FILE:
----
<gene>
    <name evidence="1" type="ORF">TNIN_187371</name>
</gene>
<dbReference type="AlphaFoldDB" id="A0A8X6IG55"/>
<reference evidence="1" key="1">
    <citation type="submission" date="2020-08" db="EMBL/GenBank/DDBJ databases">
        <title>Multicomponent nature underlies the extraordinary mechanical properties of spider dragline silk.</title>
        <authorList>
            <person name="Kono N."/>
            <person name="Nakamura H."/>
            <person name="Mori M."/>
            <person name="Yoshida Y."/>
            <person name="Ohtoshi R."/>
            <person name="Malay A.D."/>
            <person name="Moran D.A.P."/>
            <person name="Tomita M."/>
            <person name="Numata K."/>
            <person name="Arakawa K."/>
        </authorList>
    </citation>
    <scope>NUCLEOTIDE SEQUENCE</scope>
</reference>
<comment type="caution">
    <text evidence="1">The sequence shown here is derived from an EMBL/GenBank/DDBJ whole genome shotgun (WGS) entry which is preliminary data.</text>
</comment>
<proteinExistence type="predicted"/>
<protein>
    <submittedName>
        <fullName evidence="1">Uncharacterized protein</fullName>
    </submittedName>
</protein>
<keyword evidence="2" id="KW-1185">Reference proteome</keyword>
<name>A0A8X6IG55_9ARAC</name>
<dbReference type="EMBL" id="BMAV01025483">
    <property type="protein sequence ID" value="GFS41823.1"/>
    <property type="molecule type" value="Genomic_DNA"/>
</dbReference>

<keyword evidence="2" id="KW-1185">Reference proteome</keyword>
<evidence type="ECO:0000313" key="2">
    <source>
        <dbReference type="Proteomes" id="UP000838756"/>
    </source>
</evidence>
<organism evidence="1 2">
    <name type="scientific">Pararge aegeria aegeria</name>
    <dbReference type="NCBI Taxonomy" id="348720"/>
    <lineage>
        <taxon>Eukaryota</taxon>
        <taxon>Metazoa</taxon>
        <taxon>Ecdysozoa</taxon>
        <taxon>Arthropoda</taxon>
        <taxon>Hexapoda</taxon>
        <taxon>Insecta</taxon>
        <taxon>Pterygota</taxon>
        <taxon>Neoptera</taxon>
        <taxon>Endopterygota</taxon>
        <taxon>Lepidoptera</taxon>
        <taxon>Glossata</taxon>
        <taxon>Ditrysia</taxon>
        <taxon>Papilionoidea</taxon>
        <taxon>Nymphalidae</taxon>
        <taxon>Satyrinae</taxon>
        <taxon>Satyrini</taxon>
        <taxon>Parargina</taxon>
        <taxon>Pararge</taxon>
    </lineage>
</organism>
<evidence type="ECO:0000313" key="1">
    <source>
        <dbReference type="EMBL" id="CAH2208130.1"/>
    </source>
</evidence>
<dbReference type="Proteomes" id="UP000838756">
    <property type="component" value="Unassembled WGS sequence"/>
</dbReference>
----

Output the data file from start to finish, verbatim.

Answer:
<gene>
    <name evidence="1" type="ORF">TNIN_187371</name>
</gene>
<dbReference type="AlphaFoldDB" id="A0A8X6IG55"/>
<reference evidence="1" key="1">
    <citation type="submission" date="2020-08" db="EMBL/GenBank/DDBJ databases">
        <title>Multicomponent nature underlies the extraordinary mechanical properties of spider dragline silk.</title>
        <authorList>
            <person name="Kono N."/>
            <person name="Nakamura H."/>
            <person name="Mori M."/>
            <person name="Yoshida Y."/>
            <person name="Ohtoshi R."/>
            <person name="Malay A.D."/>
            <person name="Moran D.A.P."/>
            <person name="Tomita M."/>
            <person name="Numata K."/>
            <person name="Arakawa K."/>
        </authorList>
    </citation>
    <scope>NUCLEOTIDE SEQUENCE</scope>
</reference>
<comment type="caution">
    <text evidence="1">The sequence shown here is derived from an EMBL/GenBank/DDBJ whole genome shotgun (WGS) entry which is preliminary data.</text>
</comment>
<proteinExistence type="predicted"/>
<protein>
    <submittedName>
        <fullName evidence="1">Uncharacterized protein</fullName>
    </submittedName>
</protein>
<keyword evidence="2" id="KW-1185">Reference proteome</keyword>
<name>A0A8X6IG55_9ARAC</name>
<dbReference type="EMBL" id="BMAV01025483">
    <property type="protein sequence ID" value="GFS41823.1"/>
    <property type="molecule type" value="Genomic_DNA"/>
</dbReference>

<keyword evidence="2" id="KW-1185">Reference proteome</keyword>
<evidence type="ECO:0000313" key="2">
    <source>
        <dbReference type="Proteomes" id="UP000838756"/>
    </source>
</evidence>
<organism evidence="1 2">
    <name type="scientific">Pararge aegeria aegeria</name>
    <dbReference type="NCBI Taxonomy" id="348720"/>
    <lineage>
        <taxon>Eukaryota</taxon>
        <taxon>Metazoa</taxon>
        <taxon>Ecdysozoa</taxon>
        <taxon>Arthropoda</taxon>
        <taxon>Hexapoda</taxon>
        <taxon>Insecta</taxon>
        <taxon>Pterygota</taxon>
        <taxon>Neoptera</taxon>
        <taxon>Endopterygota</taxon>
        <taxon>Lepidoptera</taxon>
        <taxon>Glossata</taxon>
        <taxon>Ditrysia</taxon>
        <taxon>Papilionoidea</taxon>
        <taxon>Nymphalidae</taxon>
        <taxon>Satyrinae</taxon>
        <taxon>Satyrini</taxon>
        <taxon>Parargina</taxon>
        <taxon>Pararge</taxon>
    </lineage>
</organism>
<evidence type="ECO:0000313" key="1">
    <source>
        <dbReference type="EMBL" id="CAH2208130.1"/>
    </source>
</evidence>
<dbReference type="Proteomes" id="UP000838756">
    <property type="component" value="Unassembled WGS sequence"/>
</dbReference>